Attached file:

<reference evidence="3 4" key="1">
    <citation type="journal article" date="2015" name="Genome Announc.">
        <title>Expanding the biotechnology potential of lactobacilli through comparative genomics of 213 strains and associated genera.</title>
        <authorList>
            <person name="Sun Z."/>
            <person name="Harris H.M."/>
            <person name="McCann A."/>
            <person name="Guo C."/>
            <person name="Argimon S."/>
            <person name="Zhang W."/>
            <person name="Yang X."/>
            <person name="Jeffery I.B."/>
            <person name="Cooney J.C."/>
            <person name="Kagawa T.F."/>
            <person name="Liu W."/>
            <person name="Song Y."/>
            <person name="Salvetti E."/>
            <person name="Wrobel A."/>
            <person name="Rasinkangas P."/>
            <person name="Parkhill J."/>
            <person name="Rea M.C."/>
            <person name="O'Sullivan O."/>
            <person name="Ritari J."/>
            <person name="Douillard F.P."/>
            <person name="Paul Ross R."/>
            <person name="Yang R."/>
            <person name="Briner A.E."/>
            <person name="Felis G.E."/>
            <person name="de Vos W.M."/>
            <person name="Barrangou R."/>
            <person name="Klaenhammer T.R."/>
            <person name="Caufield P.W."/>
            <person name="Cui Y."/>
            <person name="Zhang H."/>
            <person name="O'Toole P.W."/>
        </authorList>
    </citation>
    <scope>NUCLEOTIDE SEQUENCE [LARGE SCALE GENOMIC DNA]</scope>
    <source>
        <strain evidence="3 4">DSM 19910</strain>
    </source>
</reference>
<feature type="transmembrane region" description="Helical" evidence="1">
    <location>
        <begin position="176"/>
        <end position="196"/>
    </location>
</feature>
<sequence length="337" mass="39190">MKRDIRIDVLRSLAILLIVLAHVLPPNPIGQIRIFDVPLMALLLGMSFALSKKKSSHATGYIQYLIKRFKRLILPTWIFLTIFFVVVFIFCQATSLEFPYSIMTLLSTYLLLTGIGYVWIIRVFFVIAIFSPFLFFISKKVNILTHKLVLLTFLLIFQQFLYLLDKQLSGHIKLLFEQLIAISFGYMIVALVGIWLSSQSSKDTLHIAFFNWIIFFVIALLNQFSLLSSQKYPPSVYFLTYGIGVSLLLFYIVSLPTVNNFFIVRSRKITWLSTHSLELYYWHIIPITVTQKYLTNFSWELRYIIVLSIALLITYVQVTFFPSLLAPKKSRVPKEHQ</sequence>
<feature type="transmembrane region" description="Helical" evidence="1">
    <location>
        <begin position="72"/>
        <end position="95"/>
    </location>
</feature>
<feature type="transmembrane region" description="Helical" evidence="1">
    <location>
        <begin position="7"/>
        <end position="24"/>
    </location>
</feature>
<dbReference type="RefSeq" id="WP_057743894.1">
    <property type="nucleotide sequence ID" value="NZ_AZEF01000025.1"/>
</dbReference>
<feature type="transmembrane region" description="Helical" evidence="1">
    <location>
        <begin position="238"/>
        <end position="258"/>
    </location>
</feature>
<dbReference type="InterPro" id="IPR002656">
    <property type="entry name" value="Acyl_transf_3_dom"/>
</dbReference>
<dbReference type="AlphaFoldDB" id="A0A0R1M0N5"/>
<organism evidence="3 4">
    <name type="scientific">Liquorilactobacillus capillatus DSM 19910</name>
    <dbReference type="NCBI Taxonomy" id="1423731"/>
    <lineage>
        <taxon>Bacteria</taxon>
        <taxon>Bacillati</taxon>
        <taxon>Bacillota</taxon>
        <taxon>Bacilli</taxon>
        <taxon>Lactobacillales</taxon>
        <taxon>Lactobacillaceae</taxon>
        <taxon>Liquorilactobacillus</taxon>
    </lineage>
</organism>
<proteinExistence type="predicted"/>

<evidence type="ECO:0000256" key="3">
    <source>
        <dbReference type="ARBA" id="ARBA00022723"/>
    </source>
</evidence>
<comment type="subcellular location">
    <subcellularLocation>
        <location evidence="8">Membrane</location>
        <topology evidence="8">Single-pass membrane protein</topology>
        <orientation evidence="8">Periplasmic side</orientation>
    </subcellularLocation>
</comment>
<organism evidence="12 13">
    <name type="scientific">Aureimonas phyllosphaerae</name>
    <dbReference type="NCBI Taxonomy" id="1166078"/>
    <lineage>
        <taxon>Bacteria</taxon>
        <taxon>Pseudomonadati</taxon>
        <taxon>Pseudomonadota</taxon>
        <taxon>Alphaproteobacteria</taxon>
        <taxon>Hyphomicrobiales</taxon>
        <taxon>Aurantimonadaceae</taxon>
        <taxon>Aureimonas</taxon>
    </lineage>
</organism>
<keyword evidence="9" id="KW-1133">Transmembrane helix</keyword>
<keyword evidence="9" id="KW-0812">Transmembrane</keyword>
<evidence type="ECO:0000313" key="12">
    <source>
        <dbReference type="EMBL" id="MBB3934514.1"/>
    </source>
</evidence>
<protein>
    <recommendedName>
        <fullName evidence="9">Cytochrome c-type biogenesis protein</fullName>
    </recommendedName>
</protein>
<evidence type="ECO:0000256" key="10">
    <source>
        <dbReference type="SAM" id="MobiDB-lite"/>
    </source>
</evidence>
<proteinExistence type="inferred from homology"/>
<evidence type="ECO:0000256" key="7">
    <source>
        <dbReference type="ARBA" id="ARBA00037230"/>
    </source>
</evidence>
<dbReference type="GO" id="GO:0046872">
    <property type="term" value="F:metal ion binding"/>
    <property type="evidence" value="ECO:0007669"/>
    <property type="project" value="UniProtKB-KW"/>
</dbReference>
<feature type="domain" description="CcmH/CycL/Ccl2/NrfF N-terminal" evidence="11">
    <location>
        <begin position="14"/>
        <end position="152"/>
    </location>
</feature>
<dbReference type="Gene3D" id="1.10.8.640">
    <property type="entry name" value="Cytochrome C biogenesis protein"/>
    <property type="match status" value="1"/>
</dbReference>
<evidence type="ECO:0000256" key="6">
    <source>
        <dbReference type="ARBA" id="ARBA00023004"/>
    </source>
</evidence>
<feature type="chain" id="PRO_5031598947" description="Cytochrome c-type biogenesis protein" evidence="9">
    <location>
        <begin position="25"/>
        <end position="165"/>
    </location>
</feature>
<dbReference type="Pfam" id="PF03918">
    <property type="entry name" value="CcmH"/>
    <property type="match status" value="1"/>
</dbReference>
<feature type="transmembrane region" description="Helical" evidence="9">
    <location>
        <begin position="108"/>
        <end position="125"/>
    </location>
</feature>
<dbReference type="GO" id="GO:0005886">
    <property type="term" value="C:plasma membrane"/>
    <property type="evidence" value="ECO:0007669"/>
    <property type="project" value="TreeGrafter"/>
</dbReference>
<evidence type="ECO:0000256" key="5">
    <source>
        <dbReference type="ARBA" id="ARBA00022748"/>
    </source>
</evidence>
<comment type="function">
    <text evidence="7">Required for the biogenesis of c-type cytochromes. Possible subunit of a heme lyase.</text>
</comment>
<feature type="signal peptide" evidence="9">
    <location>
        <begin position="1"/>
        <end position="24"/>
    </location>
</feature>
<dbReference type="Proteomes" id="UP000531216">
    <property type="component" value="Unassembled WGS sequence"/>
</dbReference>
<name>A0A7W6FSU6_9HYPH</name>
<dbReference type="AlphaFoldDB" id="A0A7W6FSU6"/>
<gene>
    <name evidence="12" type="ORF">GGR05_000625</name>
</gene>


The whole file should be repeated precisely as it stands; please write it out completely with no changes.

<reference evidence="3 4" key="1">
    <citation type="journal article" date="2015" name="Genome Announc.">
        <title>Expanding the biotechnology potential of lactobacilli through comparative genomics of 213 strains and associated genera.</title>
        <authorList>
            <person name="Sun Z."/>
            <person name="Harris H.M."/>
            <person name="McCann A."/>
            <person name="Guo C."/>
            <person name="Argimon S."/>
            <person name="Zhang W."/>
            <person name="Yang X."/>
            <person name="Jeffery I.B."/>
            <person name="Cooney J.C."/>
            <person name="Kagawa T.F."/>
            <person name="Liu W."/>
            <person name="Song Y."/>
            <person name="Salvetti E."/>
            <person name="Wrobel A."/>
            <person name="Rasinkangas P."/>
            <person name="Parkhill J."/>
            <person name="Rea M.C."/>
            <person name="O'Sullivan O."/>
            <person name="Ritari J."/>
            <person name="Douillard F.P."/>
            <person name="Paul Ross R."/>
            <person name="Yang R."/>
            <person name="Briner A.E."/>
            <person name="Felis G.E."/>
            <person name="de Vos W.M."/>
            <person name="Barrangou R."/>
            <person name="Klaenhammer T.R."/>
            <person name="Caufield P.W."/>
            <person name="Cui Y."/>
            <person name="Zhang H."/>
            <person name="O'Toole P.W."/>
        </authorList>
    </citation>
    <scope>NUCLEOTIDE SEQUENCE [LARGE SCALE GENOMIC DNA]</scope>
    <source>
        <strain evidence="3 4">DSM 19910</strain>
    </source>
</reference>
<feature type="transmembrane region" description="Helical" evidence="1">
    <location>
        <begin position="176"/>
        <end position="196"/>
    </location>
</feature>
<sequence length="337" mass="39190">MKRDIRIDVLRSLAILLIVLAHVLPPNPIGQIRIFDVPLMALLLGMSFALSKKKSSHATGYIQYLIKRFKRLILPTWIFLTIFFVVVFIFCQATSLEFPYSIMTLLSTYLLLTGIGYVWIIRVFFVIAIFSPFLFFISKKVNILTHKLVLLTFLLIFQQFLYLLDKQLSGHIKLLFEQLIAISFGYMIVALVGIWLSSQSSKDTLHIAFFNWIIFFVIALLNQFSLLSSQKYPPSVYFLTYGIGVSLLLFYIVSLPTVNNFFIVRSRKITWLSTHSLELYYWHIIPITVTQKYLTNFSWELRYIIVLSIALLITYVQVTFFPSLLAPKKSRVPKEHQ</sequence>
<feature type="transmembrane region" description="Helical" evidence="1">
    <location>
        <begin position="72"/>
        <end position="95"/>
    </location>
</feature>
<feature type="transmembrane region" description="Helical" evidence="1">
    <location>
        <begin position="7"/>
        <end position="24"/>
    </location>
</feature>
<dbReference type="RefSeq" id="WP_057743894.1">
    <property type="nucleotide sequence ID" value="NZ_AZEF01000025.1"/>
</dbReference>
<feature type="transmembrane region" description="Helical" evidence="1">
    <location>
        <begin position="238"/>
        <end position="258"/>
    </location>
</feature>
<dbReference type="InterPro" id="IPR002656">
    <property type="entry name" value="Acyl_transf_3_dom"/>
</dbReference>
<dbReference type="AlphaFoldDB" id="A0A0R1M0N5"/>
<organism evidence="3 4">
    <name type="scientific">Liquorilactobacillus capillatus DSM 19910</name>
    <dbReference type="NCBI Taxonomy" id="1423731"/>
    <lineage>
        <taxon>Bacteria</taxon>
        <taxon>Bacillati</taxon>
        <taxon>Bacillota</taxon>
        <taxon>Bacilli</taxon>
        <taxon>Lactobacillales</taxon>
        <taxon>Lactobacillaceae</taxon>
        <taxon>Liquorilactobacillus</taxon>
    </lineage>
</organism>
<proteinExistence type="predicted"/>

<evidence type="ECO:0000256" key="3">
    <source>
        <dbReference type="ARBA" id="ARBA00022723"/>
    </source>
</evidence>
<comment type="subcellular location">
    <subcellularLocation>
        <location evidence="8">Membrane</location>
        <topology evidence="8">Single-pass membrane protein</topology>
        <orientation evidence="8">Periplasmic side</orientation>
    </subcellularLocation>
</comment>
<organism evidence="12 13">
    <name type="scientific">Aureimonas phyllosphaerae</name>
    <dbReference type="NCBI Taxonomy" id="1166078"/>
    <lineage>
        <taxon>Bacteria</taxon>
        <taxon>Pseudomonadati</taxon>
        <taxon>Pseudomonadota</taxon>
        <taxon>Alphaproteobacteria</taxon>
        <taxon>Hyphomicrobiales</taxon>
        <taxon>Aurantimonadaceae</taxon>
        <taxon>Aureimonas</taxon>
    </lineage>
</organism>
<keyword evidence="9" id="KW-1133">Transmembrane helix</keyword>
<keyword evidence="9" id="KW-0812">Transmembrane</keyword>
<evidence type="ECO:0000313" key="12">
    <source>
        <dbReference type="EMBL" id="MBB3934514.1"/>
    </source>
</evidence>
<protein>
    <recommendedName>
        <fullName evidence="9">Cytochrome c-type biogenesis protein</fullName>
    </recommendedName>
</protein>
<evidence type="ECO:0000256" key="10">
    <source>
        <dbReference type="SAM" id="MobiDB-lite"/>
    </source>
</evidence>
<proteinExistence type="inferred from homology"/>
<evidence type="ECO:0000256" key="7">
    <source>
        <dbReference type="ARBA" id="ARBA00037230"/>
    </source>
</evidence>
<dbReference type="GO" id="GO:0046872">
    <property type="term" value="F:metal ion binding"/>
    <property type="evidence" value="ECO:0007669"/>
    <property type="project" value="UniProtKB-KW"/>
</dbReference>
<feature type="domain" description="CcmH/CycL/Ccl2/NrfF N-terminal" evidence="11">
    <location>
        <begin position="14"/>
        <end position="152"/>
    </location>
</feature>
<dbReference type="Gene3D" id="1.10.8.640">
    <property type="entry name" value="Cytochrome C biogenesis protein"/>
    <property type="match status" value="1"/>
</dbReference>
<evidence type="ECO:0000256" key="6">
    <source>
        <dbReference type="ARBA" id="ARBA00023004"/>
    </source>
</evidence>
<feature type="chain" id="PRO_5031598947" description="Cytochrome c-type biogenesis protein" evidence="9">
    <location>
        <begin position="25"/>
        <end position="165"/>
    </location>
</feature>
<dbReference type="Pfam" id="PF03918">
    <property type="entry name" value="CcmH"/>
    <property type="match status" value="1"/>
</dbReference>
<feature type="transmembrane region" description="Helical" evidence="9">
    <location>
        <begin position="108"/>
        <end position="125"/>
    </location>
</feature>
<dbReference type="GO" id="GO:0005886">
    <property type="term" value="C:plasma membrane"/>
    <property type="evidence" value="ECO:0007669"/>
    <property type="project" value="TreeGrafter"/>
</dbReference>
<evidence type="ECO:0000256" key="5">
    <source>
        <dbReference type="ARBA" id="ARBA00022748"/>
    </source>
</evidence>
<comment type="function">
    <text evidence="7">Required for the biogenesis of c-type cytochromes. Possible subunit of a heme lyase.</text>
</comment>
<feature type="signal peptide" evidence="9">
    <location>
        <begin position="1"/>
        <end position="24"/>
    </location>
</feature>
<dbReference type="Proteomes" id="UP000531216">
    <property type="component" value="Unassembled WGS sequence"/>
</dbReference>
<name>A0A7W6FSU6_9HYPH</name>
<dbReference type="AlphaFoldDB" id="A0A7W6FSU6"/>
<gene>
    <name evidence="12" type="ORF">GGR05_000625</name>
</gene>